One thing I can’t recommend enough:  Get your child an “autograph book” (they sell them at any souvenir store).  Graham loved spotting all the big Disney characters and walking up to them, book and pen in hand, and watching them sign away.  He still likes to go through all his autographs, and it’s a cute souvenir you can keep for a long time.  I think I may still have mine somewhere.

The ever-popular Mickey Mouse

A tip on planning:

Per advice from the Disneyland Guidebook I studied before our trip, it’s a great idea to map out the attractions that you hope to see, rather than aimlessly wander the Park.  There’re about 11 or so “touring plans” in the book (field-tested and created to avoid the longest lines), each geared toward one or two-days trips, and some specifically written for families with small children.   The clip-out touring plans rip right out of the book and, though I didn’t follow them to a T, they were extremely helpful.

A tip on lodging: 

If you can, try to stay as close to the Park as possible.  (You can opt to stay at one of the Disney Hotels in the actual Park, such as the Grand Californian, but that can get pricey).  If you’d rather save your money for souvenirs, then book at one of the many accommodations surrounding the perimeter of the Park.  It was so nice to be able to walk across the street to get to Disneyland.  You avoid the trams (which seem like a good idea until you have one or more fussy, overtired and screaming toddlers), and just walk back to the hotel for a nap.  We were also able to see the nightly Downtown Disney fireworks from our deck.

Whew!  That said, we had a wonderful trip and, although after travelling with a toddler, you always come home feeling like you need a vacation after your vacation, it was so fun and we can’t wait to go back!

Me and my little guy in Minnie’s House

What’s on this Weekend?

Here are a couple of events worth checking out this Saturday, September 15th.  Both are fun and, better yet, both are free!

Good Fest at Redmond Town Center (noon-5pm)

Bring the whole family along to Good Fest, Redmond Town Center’s annual children’s festival and largest kid-geared event of the year.   Kiddos big and small can try their hand at mini-golf, score a balloon animal or two and jump aboard a (free!) train ride.  There’s also live music throughout the day, featuring popular kids’ groups:  Brian Vogan & His Good Buddies (noon), The Not-Its (2pm) and Recess Monkey (4pm).  There’s also a Monster Search.  I’m not completely sure what this is, but I’m determined to find out, and I’ll let you know next week. 😉

While you’re at Redmond Town Center, check out the Redmond Saturday Farmers Market.  This Saturday the Seattle Humane Society’s Max Mobile will be setting up camp.  This bright yellow custom-built adoption bus visits local events and is full of loveable dogs and cats ready for on–the-spot-adoption.  How about grabbing a kitten to go with your market produce?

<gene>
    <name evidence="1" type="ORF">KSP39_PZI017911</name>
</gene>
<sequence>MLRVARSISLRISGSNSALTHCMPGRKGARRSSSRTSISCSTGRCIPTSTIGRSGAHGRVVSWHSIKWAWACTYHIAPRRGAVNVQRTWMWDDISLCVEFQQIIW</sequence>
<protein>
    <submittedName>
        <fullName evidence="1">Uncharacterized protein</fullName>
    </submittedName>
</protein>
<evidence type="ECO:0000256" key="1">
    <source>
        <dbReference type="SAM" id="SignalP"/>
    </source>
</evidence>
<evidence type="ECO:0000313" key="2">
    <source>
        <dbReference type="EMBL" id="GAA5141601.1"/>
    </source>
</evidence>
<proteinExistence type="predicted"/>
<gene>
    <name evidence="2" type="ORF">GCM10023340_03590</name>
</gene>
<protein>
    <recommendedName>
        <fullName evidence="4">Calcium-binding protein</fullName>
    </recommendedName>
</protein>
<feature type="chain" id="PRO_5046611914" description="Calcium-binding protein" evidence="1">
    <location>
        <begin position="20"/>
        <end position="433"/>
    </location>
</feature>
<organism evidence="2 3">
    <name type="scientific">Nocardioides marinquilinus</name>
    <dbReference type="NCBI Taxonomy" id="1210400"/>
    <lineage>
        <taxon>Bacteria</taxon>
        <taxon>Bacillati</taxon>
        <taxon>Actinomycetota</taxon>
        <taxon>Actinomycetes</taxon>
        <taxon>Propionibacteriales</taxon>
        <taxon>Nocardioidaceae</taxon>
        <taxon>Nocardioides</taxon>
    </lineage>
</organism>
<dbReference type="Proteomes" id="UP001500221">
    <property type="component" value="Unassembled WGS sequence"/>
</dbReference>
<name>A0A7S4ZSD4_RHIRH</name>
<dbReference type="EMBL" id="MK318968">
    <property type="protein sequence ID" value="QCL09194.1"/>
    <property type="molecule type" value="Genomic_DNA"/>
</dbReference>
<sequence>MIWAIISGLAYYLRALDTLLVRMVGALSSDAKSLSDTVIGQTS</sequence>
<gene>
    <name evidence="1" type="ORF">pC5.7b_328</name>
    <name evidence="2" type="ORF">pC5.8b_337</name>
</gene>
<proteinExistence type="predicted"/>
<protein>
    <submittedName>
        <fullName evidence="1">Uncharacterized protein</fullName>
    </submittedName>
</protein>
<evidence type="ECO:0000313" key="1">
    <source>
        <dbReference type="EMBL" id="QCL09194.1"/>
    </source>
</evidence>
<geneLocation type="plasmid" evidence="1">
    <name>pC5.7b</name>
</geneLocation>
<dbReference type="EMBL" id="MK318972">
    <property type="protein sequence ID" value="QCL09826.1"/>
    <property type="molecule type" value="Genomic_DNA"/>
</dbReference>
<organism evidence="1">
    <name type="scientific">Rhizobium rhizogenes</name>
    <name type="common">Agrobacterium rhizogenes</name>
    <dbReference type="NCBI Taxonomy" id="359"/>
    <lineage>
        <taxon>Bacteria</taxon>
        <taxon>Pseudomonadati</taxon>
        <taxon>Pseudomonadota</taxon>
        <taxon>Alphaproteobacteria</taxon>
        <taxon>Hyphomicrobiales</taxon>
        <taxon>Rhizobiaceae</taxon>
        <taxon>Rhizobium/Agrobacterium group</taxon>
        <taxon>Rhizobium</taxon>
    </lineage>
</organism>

Pirate Day at Country Village (noon-4pm)

Country Village is a charming little treasure in Bothell, great for window shopping, rooster watching and just plain exploring.  Antique stores, quaint wooden walkways and old-fashioned carousels adorn the Village, adding to its ambiance.  There’s a playground with an old pirate ship and a little train ($3.50/ride), but the best part about the place are the ponds, tiny gardens and bridges where ducks, geese and roosters roam freely.  Grab a coffee and a treat (kid-sized lunches also available) at the Village Bean, a cozy little coffee house complete with a train table, mini play kitchen and an outside playhouse.  Check out Toys that Teach, and spend some time wandering around the grounds watching for ducklings and the occasional bunny rabbit.

This Saturday is Pirate Day at Country Village!  Stop by from noon to 4pm and take part in a Village-wide scavenger hunt with lots of giveaways and Pirate booty for the little buccaneers.  There will also be “real” pirates visiting the Village and lots of photo-ops!  Don’t forget your eye patch and wooden leg!

Locks, Fish and Boats, Oh My!

Lucky Graham got to spend the afternoon at the Ballard Locks with his grandparents.  Quintessentially Seattle, the officially named Hiram M. Chittenden Locks are home to blooming botanical gardens, lush hills perfect for rolling down, and all kinds of boats.  The grounds are perfect for picnicking when weather permits.

It’s fun for kids to watch the water rise and lower as everything from little tug boats to massive fishing trawlers travel through the locks.  Make sure to check out the fish ladder, where salmon travel upstream to Lake Washington.  Under the water level there’s a fish viewing room where kids can get a closer look into the lives of salmon as they pass between fresh and salt water.  September offers the best salmon viewing:  check out more info here.

After Graham got his fill of boats for the day, Grandpa and Nana treated him to fish ‘n chips at the Red Mill Totem House, just across the street from the locks.  Red Mill Burgers took over the lease of the Ballard landmark Totem House last year.  Keeping with tradition, the new owners have added fish ‘n chips to the menu.